Lawsuit over Martin Luther King documents thrown out

STARKVILLE, Miss. - A US federal judge in Mississippi dismissed a lawsuit on Friday filed by the estate of Martin Luther King Jr. claiming ownership of documents in the possession of the son of the slain civil rights leader's former personal secretary.
US District Court Judge Tom Lee in Jackson ruled in favor of television reporter Howard Ballou, whose mother, Maude Ballou, had worked as King's personal secretary.
Lee said the King estate offered no evidence to contradict Maude Ballou's assertion that King gave the documents to her. Maude Ballou said she gave the documents to her son after the death of her husband, Leonard Ballou.
The estate said in court documents that Howard Ballou possessed copies of King's speeches, photographs and other important documents that belonged to the private corporation run on behalf of the civil rights leader's family.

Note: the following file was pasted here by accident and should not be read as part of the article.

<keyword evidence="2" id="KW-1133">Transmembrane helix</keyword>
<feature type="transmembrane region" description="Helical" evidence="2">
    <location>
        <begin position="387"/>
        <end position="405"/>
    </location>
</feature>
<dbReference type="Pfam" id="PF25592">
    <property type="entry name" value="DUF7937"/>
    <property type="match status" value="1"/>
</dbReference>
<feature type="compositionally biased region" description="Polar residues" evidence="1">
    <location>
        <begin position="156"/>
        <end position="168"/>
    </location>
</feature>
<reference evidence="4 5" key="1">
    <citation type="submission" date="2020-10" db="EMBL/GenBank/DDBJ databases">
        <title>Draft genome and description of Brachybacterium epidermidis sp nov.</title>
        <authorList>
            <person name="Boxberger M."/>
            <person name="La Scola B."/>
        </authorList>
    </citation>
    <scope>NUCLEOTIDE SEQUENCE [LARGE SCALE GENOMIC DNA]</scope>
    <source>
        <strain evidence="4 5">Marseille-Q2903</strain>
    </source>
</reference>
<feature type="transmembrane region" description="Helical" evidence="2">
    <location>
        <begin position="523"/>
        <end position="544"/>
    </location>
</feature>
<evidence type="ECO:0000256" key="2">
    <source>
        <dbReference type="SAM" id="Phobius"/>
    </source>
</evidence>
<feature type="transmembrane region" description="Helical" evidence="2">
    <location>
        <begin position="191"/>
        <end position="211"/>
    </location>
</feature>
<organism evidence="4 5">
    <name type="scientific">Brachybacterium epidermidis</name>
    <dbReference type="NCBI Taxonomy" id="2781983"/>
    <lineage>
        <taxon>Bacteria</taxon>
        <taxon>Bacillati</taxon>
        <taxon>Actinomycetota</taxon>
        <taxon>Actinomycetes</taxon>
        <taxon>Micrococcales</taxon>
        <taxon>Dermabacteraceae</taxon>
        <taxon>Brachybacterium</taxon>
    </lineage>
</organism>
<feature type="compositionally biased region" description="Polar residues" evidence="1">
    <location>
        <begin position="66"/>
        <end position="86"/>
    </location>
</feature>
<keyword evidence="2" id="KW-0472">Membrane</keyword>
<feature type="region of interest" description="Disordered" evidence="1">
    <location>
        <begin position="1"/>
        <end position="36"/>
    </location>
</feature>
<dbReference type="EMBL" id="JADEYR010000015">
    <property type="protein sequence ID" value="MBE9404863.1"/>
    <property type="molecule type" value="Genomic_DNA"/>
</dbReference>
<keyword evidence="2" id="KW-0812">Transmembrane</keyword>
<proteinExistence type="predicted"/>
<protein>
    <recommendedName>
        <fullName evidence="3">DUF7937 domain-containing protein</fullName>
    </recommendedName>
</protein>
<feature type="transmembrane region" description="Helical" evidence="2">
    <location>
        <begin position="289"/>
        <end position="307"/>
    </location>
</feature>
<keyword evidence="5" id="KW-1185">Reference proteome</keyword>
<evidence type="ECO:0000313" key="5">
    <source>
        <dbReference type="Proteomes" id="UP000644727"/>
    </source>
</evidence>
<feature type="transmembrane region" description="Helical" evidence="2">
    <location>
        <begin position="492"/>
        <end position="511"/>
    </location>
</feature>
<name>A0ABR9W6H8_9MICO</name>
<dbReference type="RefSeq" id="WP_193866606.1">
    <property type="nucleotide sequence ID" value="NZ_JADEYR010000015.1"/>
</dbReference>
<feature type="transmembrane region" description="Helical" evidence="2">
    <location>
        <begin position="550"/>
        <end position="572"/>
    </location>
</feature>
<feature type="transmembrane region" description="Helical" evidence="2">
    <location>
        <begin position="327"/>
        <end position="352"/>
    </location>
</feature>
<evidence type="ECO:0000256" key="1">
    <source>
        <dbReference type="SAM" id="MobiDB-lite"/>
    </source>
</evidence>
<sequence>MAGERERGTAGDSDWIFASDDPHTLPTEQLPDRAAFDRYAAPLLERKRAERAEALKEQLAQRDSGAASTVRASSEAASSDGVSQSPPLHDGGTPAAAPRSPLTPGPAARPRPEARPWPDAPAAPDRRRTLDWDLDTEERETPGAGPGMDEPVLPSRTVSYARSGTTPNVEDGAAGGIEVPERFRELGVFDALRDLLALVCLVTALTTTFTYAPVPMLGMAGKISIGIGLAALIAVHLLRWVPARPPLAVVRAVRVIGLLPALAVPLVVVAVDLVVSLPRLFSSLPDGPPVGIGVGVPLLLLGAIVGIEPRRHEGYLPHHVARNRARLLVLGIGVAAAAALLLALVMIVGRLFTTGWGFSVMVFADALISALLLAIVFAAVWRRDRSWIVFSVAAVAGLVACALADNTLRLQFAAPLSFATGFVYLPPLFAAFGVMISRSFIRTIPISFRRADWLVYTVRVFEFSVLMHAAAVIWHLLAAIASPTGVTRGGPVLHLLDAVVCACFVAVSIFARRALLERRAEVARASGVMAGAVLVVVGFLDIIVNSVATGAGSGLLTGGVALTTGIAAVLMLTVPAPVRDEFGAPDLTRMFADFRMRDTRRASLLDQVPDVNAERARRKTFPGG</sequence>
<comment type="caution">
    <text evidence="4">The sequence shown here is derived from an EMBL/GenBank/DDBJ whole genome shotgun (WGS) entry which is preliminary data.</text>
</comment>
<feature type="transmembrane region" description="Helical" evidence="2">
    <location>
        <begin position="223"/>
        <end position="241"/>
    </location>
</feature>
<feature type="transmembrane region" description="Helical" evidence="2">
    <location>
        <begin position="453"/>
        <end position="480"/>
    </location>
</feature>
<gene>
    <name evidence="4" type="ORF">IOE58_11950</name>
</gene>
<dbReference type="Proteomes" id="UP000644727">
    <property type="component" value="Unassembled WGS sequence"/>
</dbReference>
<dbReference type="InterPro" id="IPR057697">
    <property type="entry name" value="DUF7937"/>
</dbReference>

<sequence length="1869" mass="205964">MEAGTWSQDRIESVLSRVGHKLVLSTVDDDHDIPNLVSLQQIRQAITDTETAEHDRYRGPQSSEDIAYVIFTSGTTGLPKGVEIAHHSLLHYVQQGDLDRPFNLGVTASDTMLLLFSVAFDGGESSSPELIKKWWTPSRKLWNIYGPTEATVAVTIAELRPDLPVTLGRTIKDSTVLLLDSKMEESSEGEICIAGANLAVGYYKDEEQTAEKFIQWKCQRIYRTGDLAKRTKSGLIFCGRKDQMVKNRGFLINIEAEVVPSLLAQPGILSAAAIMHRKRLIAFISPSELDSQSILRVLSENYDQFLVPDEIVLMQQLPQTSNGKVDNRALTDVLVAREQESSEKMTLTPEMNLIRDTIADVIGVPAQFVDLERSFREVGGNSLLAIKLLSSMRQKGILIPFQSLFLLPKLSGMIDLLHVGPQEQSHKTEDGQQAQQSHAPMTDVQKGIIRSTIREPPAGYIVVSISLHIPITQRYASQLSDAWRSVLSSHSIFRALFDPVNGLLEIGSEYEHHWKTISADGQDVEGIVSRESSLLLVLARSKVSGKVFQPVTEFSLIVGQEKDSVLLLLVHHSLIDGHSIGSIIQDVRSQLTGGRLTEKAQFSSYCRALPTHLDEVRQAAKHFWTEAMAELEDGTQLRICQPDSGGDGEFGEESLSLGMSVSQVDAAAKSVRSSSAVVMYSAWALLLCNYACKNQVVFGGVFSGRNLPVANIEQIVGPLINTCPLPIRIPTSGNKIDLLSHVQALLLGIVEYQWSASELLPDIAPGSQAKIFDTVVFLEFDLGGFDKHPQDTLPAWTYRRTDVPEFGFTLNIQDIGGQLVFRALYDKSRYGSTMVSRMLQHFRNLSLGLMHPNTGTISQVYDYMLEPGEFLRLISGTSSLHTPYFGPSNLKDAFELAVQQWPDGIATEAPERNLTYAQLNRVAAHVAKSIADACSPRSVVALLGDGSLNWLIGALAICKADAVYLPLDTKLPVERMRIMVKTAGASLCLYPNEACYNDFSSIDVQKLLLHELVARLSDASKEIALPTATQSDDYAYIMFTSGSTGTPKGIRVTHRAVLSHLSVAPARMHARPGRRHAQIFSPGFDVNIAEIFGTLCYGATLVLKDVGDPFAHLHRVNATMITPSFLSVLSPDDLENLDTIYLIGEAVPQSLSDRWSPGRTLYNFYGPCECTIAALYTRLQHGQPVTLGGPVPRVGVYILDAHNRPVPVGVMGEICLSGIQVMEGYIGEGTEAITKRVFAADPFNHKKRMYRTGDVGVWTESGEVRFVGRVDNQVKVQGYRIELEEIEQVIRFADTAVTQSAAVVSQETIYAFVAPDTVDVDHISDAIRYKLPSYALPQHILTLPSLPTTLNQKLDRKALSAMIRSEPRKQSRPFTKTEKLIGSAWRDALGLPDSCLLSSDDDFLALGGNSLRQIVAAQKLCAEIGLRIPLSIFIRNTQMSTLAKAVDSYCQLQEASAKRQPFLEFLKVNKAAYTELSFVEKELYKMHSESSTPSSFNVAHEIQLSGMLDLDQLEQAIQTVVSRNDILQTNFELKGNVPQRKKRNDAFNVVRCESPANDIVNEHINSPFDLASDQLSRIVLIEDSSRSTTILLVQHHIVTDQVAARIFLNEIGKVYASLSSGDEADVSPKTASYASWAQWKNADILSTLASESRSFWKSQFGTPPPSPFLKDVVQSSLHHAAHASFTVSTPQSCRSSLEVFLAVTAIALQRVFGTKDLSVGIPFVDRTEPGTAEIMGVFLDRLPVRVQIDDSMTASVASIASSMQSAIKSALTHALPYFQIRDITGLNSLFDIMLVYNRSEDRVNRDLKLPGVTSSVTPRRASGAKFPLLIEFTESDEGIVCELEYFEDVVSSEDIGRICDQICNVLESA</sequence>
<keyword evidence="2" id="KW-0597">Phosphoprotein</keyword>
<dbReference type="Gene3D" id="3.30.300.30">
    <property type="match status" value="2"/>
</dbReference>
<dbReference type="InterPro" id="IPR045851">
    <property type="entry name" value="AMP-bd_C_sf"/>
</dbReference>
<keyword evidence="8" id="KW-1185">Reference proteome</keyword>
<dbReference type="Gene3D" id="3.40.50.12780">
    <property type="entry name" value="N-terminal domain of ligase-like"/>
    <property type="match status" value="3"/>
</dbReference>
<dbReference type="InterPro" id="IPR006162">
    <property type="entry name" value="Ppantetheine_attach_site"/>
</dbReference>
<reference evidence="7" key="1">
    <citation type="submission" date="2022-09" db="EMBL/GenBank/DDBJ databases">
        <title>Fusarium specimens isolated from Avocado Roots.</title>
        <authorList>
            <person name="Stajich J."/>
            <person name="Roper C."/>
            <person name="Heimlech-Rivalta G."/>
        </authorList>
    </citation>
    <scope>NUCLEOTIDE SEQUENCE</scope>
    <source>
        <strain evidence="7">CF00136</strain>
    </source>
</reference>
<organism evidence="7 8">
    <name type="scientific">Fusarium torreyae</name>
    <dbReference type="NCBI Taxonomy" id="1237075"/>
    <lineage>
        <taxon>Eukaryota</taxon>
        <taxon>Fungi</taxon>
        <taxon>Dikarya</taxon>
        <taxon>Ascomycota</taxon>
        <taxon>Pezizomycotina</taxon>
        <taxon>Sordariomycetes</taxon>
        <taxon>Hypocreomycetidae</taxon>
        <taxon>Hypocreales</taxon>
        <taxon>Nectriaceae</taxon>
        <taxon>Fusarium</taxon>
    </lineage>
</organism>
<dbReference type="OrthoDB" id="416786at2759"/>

The documents were discovered in 2007 after the death of Leonard Ballou, who stored them in the basement of the library of Elizabeth City State University in North Carolina, where he worked as an archivist.
King, who won the Nobel Peace Prize in 1964, was assassinated in 1968 as he stood outside his motel room in Memphis, Tennessee, where he had gone to support striking sanitation workers.
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